During the 2014 midterm elections, American citizens made history with the lowest voter turnout in nearly a century. Only 36.4% of registered voters cast a ballot. This week, with 435 House and 35 Senate seats up for election and a bevy of competitive state and city positions hanging in the balance, Americans showed up…en masse. In fact, post-election day analysis indicates that voter turnout in the 2018 midterm elections is already higher than it has been in decades.
According to a November 7tharticle by Vox, early predictions pointed to the likelihood of high voter turnout. In fact, many voters reported feeling more compelled to vote this year, causing early voting to surge. The result? An estimated 36 million people voted early, including a sizable population of young (18-30) voters.
The natural question then is, why? Why was voter turnout this election monumentally greater than in years past? What motivated voters and more importantly, young voters – a cohort that has historically been less engaged – to be so present at the polls? Truthfully, the answer seems evasive to even the most knowledgeable industry pundits.
CGPR’s involvement with high profile brands offers a direct links to trends, the most obvious of which is how brands have intermingled themselves with politics. In doing so, they’ve (accidentally or purposefully) leveraged brand loyalty to encourage all Americans to get out and vote.
But, should brands be this involved in politics?
Regardless of whether or not you champion this strategy, brands have positioned themselves at the forefront of the election, and presumably will continue to be involved in elections to come. Here are a few highlights of how industry leaders opted to tackle voting leveraging social, advertising and public relations:
Go Vote, Dammit.
Regardless of how you vote, or what you vote for, what matters is that you get out and do it. Major brands used various strategies encouraging the use of your voice in the form of your vote. Levi Strauss & Co. used ads that creatively combined the company’s signature denim worn by men and women of different races, religions, ethnicities, and cultures, each casting their vote and closing with, “It’s your voice, it’s your vote, live in Levi’s.”
Social Gets in The Swing
On National Voter Registration Day, SnapChat introduced a feature targeting Americans aged eighteen or older that provided a direct registration link to TurboVote, which resulted in a whopping 400,000 young Americans registering directly through the app. SnapChat wasn’t alone in its registration efforts, however; as Twitter is used frequently by the media, press and POTUS, the social platform formulated its own hashtag-driven effort (#BeAVoter) to “help unify the conversation around this important, national call to action.”
Don’t Even Try to Give Me an Excuse.
After making the commitment and registering to vote comes the issue of finding time to cast a ballot. A 2014 Pew Research Center Study noted, “Those who don’t vote on Election Day often say scheduling conflicts—either work or school—kept them from the polls.” This year, companies opted to provide time off to vote. Patagonia, for example, closed offices on election day to ensure its employees had ample time to vote. Levi’s offered its corporate and retail store workers 3-5 hours off on Election Day. Uber provided free rides to and from polling stations, while its competitor Lyft offered half-priced rides to all voters in the US on election day and free rides to people in underserved communities.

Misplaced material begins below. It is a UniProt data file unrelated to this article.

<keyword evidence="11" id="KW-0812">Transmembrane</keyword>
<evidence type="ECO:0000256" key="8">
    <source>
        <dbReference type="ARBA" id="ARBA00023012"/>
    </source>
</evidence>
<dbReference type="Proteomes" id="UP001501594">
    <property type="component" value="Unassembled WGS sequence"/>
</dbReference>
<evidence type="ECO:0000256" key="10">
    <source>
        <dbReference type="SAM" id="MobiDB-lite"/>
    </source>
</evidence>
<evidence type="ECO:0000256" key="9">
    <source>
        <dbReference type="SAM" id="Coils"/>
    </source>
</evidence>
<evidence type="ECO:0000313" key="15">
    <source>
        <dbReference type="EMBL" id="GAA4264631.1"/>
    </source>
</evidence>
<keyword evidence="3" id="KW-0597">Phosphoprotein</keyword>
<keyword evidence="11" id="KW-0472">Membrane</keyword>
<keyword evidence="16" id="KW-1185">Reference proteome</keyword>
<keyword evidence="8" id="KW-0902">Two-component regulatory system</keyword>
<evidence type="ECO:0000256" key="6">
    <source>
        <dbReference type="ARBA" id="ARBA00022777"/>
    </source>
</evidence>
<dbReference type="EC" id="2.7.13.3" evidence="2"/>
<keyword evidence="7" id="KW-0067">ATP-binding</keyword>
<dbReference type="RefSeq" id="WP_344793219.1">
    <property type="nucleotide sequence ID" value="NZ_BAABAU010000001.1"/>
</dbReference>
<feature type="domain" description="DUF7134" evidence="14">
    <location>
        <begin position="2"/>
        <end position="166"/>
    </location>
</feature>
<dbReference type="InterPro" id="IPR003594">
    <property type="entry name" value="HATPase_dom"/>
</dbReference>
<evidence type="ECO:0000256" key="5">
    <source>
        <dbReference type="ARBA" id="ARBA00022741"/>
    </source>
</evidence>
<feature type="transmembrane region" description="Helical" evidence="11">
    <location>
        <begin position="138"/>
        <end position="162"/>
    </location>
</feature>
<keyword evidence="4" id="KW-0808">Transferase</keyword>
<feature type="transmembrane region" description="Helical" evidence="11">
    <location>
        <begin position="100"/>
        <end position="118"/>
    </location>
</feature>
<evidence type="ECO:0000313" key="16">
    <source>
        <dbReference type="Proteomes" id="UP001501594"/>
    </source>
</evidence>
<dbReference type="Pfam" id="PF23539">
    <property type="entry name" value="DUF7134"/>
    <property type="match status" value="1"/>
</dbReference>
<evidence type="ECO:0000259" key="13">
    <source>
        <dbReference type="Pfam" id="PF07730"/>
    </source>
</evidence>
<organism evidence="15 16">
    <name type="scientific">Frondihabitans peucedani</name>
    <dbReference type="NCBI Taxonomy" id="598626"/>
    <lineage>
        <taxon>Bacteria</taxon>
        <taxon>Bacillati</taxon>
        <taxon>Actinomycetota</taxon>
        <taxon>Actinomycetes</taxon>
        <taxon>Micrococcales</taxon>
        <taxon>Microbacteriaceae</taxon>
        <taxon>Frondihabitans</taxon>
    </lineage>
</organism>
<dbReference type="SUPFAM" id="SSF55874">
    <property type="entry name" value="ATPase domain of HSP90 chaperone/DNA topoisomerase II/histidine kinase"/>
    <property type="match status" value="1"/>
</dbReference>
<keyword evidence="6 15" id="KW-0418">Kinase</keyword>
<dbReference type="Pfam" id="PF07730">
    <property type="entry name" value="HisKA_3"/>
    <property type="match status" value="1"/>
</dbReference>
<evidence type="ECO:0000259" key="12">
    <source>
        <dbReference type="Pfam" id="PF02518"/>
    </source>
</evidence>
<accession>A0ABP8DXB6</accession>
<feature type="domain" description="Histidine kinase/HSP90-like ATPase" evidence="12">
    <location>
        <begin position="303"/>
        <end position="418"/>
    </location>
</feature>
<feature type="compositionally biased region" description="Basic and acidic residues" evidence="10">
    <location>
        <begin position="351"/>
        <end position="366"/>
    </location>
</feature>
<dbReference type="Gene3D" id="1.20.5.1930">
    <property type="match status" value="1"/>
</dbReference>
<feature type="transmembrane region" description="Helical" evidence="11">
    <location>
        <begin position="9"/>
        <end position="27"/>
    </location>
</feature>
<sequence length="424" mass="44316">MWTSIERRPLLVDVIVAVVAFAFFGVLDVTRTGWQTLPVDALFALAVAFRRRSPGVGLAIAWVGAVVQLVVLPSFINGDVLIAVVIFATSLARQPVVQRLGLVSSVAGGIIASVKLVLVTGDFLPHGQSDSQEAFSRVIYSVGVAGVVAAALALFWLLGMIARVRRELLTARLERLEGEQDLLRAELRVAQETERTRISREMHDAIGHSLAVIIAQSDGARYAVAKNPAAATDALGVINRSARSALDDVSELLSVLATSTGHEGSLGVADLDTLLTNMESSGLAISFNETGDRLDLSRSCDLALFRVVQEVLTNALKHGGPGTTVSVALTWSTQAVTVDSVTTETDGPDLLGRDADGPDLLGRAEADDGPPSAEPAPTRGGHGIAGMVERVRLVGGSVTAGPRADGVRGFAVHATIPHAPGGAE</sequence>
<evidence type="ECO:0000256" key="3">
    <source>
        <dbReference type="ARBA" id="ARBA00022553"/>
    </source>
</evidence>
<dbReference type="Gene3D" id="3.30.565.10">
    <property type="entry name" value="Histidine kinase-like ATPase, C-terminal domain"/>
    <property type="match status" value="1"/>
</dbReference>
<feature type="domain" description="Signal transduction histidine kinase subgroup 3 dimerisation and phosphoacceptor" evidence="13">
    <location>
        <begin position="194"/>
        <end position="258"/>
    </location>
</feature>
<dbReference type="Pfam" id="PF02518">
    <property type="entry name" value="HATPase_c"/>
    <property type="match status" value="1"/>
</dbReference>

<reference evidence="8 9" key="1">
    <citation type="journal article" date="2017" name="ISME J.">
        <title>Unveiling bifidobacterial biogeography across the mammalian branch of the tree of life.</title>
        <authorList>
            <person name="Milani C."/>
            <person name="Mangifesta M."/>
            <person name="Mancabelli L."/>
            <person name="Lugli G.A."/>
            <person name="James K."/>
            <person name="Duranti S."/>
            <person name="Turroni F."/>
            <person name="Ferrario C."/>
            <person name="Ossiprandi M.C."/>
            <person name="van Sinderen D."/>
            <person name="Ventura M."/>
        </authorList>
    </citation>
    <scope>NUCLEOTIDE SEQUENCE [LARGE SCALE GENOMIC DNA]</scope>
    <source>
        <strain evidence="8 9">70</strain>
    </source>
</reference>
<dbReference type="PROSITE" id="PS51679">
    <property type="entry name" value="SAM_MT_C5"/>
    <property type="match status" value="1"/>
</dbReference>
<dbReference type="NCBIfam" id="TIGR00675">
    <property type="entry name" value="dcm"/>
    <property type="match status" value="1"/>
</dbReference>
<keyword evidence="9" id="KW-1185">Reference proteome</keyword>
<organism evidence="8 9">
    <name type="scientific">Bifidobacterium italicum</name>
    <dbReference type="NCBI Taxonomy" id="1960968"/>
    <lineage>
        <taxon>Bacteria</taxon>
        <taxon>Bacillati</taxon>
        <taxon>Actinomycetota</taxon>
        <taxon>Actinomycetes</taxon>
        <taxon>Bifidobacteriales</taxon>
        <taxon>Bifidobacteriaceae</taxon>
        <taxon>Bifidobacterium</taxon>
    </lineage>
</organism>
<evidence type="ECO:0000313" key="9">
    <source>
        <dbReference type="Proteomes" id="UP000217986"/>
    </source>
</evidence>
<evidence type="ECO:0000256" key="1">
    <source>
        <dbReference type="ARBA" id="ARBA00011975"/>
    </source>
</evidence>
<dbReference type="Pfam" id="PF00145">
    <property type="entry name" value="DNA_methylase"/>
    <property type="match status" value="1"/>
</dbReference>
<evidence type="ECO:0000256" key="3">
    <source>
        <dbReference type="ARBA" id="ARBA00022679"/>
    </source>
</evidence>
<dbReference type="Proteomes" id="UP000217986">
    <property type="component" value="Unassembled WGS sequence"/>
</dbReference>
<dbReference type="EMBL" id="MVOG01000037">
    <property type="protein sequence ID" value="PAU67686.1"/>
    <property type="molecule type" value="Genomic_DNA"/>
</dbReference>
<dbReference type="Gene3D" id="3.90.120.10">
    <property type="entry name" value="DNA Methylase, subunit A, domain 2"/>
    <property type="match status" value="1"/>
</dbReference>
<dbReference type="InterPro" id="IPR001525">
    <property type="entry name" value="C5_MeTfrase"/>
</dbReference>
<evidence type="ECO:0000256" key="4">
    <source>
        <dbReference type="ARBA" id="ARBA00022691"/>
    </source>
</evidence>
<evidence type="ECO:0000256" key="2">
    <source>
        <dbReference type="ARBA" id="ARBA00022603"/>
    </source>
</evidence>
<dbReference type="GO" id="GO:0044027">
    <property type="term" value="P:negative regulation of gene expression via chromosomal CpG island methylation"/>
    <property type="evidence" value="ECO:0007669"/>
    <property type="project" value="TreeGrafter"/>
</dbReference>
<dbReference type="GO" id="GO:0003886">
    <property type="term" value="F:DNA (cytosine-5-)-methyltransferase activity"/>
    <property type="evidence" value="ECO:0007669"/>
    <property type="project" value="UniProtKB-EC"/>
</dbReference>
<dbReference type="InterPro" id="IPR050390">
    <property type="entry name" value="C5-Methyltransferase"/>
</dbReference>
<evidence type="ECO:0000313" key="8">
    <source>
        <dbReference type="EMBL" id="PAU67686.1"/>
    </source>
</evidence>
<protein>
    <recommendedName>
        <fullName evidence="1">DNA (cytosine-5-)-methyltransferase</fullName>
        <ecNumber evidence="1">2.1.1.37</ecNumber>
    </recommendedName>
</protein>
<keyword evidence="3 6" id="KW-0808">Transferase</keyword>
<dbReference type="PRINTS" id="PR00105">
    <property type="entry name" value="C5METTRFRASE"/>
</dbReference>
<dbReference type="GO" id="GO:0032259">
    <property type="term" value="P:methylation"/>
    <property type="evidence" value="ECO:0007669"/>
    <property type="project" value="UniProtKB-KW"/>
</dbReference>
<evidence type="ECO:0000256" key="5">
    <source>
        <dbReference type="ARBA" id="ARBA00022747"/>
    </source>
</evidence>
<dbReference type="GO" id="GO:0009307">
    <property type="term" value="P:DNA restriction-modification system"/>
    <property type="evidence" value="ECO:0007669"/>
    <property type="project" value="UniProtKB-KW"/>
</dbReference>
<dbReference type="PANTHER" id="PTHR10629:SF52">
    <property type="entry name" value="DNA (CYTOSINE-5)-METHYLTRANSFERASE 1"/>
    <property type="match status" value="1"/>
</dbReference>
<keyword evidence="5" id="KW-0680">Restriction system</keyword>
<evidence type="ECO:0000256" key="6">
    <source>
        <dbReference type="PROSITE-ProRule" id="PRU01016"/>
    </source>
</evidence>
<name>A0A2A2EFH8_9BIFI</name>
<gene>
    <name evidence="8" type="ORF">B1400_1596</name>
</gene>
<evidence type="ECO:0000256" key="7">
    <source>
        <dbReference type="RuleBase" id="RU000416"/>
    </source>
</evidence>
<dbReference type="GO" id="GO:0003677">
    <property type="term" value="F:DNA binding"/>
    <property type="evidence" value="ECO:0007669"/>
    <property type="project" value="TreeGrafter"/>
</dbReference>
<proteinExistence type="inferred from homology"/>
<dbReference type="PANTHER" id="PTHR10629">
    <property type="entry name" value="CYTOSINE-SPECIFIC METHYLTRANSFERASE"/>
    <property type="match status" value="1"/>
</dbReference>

The most striking narrative is how major brands rallied efforts to increase voter involvement but were careful not to suggest how individuals cast their vote. The question that remains is why are brands, notoriously neutral, now getting more deeply involved? The easy answer, it seems, is that our society demands it. According to research by the NPD group, “more consumers today than last year reported that a manufacturer’s or retailer’s position on current social, environmental, and political issues would affect their purchasing decisions over the holidays. Younger consumers, especially Generation Z consumers born after 1997, were particularly sensitive to a company’s stance on social and environmental issues—no small thing, considering this young age cohort will account for 40 percent of all consumers in 2020.” And, Generation Z isn’t alone: the Millennial generation is also finding room for bringing politics into their everyday lives.
Today’s brands are being forced, in some ways, to strongly consider having a voice in a way they historically have not, understanding that taking a political position may either alienate or cultivate customers. The times are changing; it may not be proper etiquette anymore to avoid politics in conversation given that more Americans are independently voicing opinions loudly and proudly. Should brands take the road not taken? Hmmm.
Felicia Hayden, an intern at CGPR, is a 2016 graduate of Salem State University. She holds dual degrees in both Psychology and English and finds writing her most prized creative outlet.Tags: cgpr, Felicia Hayden, midterm elections, midterms 2018, millennials, public perception, public relations, social media and voting, voting and brand politics